While the symptoms of inner cheek cancer can be hard to spot, a dentist can help monitor your overall oral health.

Inner cheek cancer is also called buccal mucosa cancer. It’s a rare type of oral cancer that typically develops in the thin cells that line your inner cheeks. Surgery is the most common treatment for inner cheek cancer.

Keep reading to learn about the symptoms, treatment options, and more.

Like other oral cancers, inner cheek cancer typically has no symptoms in the earlier stages. When symptoms develop in later stages, they can include:

How do you check for cheek cancer?

You normally can’t spot inner cheek cancer in your mouth until later stages. It’s common for dentists to be the first to spot inner cheek cancer because they look closely at your mouth.

Keeping regular dental visits can help check for cheek cancer and ensure it’s found early if it ever develops.

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Inner cheek cancer is commonly associated with the use of cigarettes, chewing tobacco, cigars, and other types of tobacco. It’s most common in males between the ages of 50 and 80.

Tobacco use isn’t the only risk factor for inner cheek cancer. Additional potential causes include:

There might be a link between the human papillomavirus (HPV) and inner cheek cancer. HPV is known to cause multiple types of cancer. It hasn’t been proven to cause inner cheek cancer — or increase the risk for it — but researchers are investigating a potential link.

When inner cheek cancer is found early, it’s typically treated with surgery. During surgery, the tumor is removed with a scalpel. Sometimes, the surgeon will be able to go through the inside of your cheek to remove small tumors, preventing damage to the skin.

Additional treatments can include:

  • Jaw reconstruction surgery: Large tumors are normally removed through an incision in your cheek. Jaw reconstruction uses a flap of skin from another area of your body to reconstruct your cheek.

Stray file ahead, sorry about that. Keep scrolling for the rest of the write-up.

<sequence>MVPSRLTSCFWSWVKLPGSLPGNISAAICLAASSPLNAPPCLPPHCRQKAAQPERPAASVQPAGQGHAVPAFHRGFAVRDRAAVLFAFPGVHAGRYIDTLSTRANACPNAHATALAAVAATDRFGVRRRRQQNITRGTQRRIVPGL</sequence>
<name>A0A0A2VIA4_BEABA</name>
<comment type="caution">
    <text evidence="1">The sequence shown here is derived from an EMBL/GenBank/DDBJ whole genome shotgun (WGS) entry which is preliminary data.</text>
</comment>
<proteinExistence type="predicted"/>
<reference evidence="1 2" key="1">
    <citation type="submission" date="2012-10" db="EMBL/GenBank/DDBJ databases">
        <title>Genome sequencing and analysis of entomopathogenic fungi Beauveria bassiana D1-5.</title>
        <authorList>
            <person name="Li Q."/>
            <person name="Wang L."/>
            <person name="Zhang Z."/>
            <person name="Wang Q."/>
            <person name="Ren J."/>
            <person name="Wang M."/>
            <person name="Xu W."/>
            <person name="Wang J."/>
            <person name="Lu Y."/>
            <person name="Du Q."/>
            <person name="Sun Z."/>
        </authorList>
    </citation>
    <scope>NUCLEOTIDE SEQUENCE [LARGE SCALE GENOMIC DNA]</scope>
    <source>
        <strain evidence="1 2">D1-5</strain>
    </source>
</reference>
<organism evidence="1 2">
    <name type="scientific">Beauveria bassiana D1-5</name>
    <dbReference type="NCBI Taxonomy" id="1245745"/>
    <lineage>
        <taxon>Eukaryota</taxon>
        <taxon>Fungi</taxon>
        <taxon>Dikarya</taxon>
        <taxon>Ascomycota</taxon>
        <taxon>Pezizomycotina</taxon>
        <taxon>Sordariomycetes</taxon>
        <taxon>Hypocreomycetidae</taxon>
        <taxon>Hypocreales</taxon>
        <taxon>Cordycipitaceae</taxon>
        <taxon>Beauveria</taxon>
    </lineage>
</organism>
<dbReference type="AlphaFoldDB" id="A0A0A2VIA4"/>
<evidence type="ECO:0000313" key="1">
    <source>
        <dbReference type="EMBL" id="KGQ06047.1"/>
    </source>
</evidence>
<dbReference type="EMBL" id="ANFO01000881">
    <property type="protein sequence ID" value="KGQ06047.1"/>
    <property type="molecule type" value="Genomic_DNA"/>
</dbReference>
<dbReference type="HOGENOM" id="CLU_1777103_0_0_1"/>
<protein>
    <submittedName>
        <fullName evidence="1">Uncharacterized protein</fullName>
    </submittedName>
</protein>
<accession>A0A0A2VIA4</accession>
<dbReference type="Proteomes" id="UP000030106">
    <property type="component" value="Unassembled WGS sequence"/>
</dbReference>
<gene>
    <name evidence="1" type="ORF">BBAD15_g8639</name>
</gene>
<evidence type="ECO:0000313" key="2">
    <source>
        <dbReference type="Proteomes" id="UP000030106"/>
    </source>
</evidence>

• Lymph node removal: Inner cheek cancer can spread to the lymph nodes. They need to be surgically removed when this happens.
  • Chemotherapy: Chemotherapy can kill cancer cells. It’s often used after surgery to lessen the risk of cancer returning. It can also be used to slow tumor growth when surgery isn’t an option.

The survival rates for inner cheek cancer depend on multiple factors. The stage at diagnosis, the person’s age, and their overall health, genetics, and response to treatment can all make a difference in the outcome. Inner cheek cancer is relatively rare, and statistics might not be as reliable as they are for other cancer types.

In one study analyzing a group of people with inner cheek cancer, the overall 5-year survival rate for inner cheek cancer was 54.1%. For people diagnosed during stage 1, the 5-year survival rate went up to 85.2%. In stage 4, the 5-year survival rate was 42.6%.

Your doctor or oncology team can help you understand the factors affecting your outlook.

Finding support

Receiving a cancer diagnosis can be frightening and stressful. But, there are organizations you can turn to for resources, community, and support. People who’ve received a diagnosis of inner cheek cancer can look into:

  • Support for People with Oral and Head and Neck Cancer (SPOHNC): SPOHNC has chapters all around the country that can connect you with support, medical care, and more. They also have resources on their site, such as educational materials and links to clinical trials.
  • The Oral Cancer Foundation: The Oral Cancer Foundation can help you navigate insurance, find financial resources, get matched with medical professionals, and more.
  • Head and Neck Cancer Alliance: The Head and Neck Cancer Alliance is as online forum where you can connect with others to share stories, ask questions, and get support.
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Inner cheek cancer is a rare type of oral cancer. It doesn’t typically cause symptoms in the early stages, but it can sometimes be identified during dental visits before symptoms develop.

Treatment commonly involves surgery to remove the tumor. Sometimes, chemotherapy is also used. Survival depends on the stage at diagnosis and individual factors such as age, overall health, and response to treatment.